Intolerance at Stanford and Free Speech
But I really disagreed with this part:
“Our goal is to make the process of reporting acts of intolerance more transparent and more effective,” Diana Huynh [one of the coordinators] said. “We also hope to raise awareness and encourage people to speak out against acts of intolerance.”
That seems innocuous enough, but that part about reporting acts of intolerance rubs me the wrong way. It seems to me that most of these acts are harmless, in that there's no actual threat, and people are just exercising their free speech rights, albeit in incredibly unfortunate ways. It seems to me that unless the act is intended as a threat, there's nothing to report.
Granted, it's unfortunate that there are closed-minded people in the world, but even they have a right to their opinions, no matter how repugnant they are. Unless they cross the line and actually violate a law, I feel really strongly that there should be no action taken against them.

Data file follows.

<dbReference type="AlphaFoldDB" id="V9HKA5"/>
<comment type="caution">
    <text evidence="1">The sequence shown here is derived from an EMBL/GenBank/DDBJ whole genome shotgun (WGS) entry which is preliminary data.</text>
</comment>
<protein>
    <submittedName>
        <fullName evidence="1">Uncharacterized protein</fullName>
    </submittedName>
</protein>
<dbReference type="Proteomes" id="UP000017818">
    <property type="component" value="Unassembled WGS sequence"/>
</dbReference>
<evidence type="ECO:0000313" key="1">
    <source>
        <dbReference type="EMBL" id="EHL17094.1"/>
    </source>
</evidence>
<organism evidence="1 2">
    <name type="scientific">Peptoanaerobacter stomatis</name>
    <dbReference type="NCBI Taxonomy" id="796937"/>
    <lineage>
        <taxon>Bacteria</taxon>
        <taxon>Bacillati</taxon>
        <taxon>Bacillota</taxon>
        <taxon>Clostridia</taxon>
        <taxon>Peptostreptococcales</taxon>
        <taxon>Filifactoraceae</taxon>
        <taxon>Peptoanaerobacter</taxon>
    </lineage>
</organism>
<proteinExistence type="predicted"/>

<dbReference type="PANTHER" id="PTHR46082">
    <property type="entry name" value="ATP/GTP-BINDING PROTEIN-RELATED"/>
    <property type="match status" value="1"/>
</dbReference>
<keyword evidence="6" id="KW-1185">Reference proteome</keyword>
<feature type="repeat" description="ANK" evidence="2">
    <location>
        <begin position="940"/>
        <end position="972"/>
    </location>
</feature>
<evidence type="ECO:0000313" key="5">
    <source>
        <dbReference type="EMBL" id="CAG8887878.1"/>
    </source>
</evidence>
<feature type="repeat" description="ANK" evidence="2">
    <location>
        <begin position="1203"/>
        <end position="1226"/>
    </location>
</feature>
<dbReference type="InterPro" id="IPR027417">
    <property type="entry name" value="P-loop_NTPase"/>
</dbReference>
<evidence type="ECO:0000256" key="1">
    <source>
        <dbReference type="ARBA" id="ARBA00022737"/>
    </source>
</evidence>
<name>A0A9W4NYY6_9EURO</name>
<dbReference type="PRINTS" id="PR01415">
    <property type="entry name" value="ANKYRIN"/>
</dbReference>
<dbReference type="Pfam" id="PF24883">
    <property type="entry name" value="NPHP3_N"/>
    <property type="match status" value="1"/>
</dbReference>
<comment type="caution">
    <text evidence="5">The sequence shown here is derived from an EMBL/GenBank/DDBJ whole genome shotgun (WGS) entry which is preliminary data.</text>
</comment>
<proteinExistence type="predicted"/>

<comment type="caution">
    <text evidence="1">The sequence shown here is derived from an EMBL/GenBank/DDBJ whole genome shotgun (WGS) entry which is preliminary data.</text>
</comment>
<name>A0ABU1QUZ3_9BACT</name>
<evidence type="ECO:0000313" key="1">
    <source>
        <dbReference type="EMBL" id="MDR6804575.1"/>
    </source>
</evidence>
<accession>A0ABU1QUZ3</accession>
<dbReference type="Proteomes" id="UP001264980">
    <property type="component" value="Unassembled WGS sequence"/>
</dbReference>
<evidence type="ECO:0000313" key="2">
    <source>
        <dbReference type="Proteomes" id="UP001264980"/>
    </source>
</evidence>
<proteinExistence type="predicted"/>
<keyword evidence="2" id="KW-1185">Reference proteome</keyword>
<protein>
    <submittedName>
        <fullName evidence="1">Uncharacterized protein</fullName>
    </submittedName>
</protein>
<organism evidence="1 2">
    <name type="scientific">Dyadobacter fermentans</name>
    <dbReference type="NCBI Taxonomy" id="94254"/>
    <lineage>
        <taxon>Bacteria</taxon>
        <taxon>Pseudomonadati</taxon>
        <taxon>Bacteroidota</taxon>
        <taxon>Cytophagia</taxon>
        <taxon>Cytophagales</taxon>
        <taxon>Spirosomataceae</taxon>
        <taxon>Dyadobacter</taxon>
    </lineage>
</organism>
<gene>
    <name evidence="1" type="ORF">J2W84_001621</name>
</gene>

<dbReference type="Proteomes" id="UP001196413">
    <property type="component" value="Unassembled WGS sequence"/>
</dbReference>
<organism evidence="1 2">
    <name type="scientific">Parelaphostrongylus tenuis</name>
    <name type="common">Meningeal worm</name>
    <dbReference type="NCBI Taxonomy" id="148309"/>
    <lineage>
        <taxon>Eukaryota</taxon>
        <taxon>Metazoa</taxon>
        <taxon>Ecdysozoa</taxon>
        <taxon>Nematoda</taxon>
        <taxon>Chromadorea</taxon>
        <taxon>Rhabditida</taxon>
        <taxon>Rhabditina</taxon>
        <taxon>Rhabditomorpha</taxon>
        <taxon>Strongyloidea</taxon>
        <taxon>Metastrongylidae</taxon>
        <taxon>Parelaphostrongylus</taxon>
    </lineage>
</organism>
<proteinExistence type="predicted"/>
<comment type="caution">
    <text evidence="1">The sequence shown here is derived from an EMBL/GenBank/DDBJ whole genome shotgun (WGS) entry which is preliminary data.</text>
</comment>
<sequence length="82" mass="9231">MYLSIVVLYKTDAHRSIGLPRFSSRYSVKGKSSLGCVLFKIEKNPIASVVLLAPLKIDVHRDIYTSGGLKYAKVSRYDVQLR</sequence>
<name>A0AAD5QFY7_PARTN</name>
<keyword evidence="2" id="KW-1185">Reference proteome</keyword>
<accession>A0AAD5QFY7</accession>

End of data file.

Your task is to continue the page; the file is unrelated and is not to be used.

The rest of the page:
Maybe that's what the group meant. But for some reason I doubt it. The people running colleges seem to have this idea that free speech doesn't apply to things that make people uncomfortable, or even to things that are downright hateful. But it does. We take away the right to say those things, and we can kiss goodbye all of our rights. It won't be immediate, and you might not even notice it, but once the right to free speech starts to erode, it will be eventually evaporate, and it will take democracy with it. You might think that's hyperbole, but I am utterly convinced that we cannot budge an inch in our defense of free speech, and I think that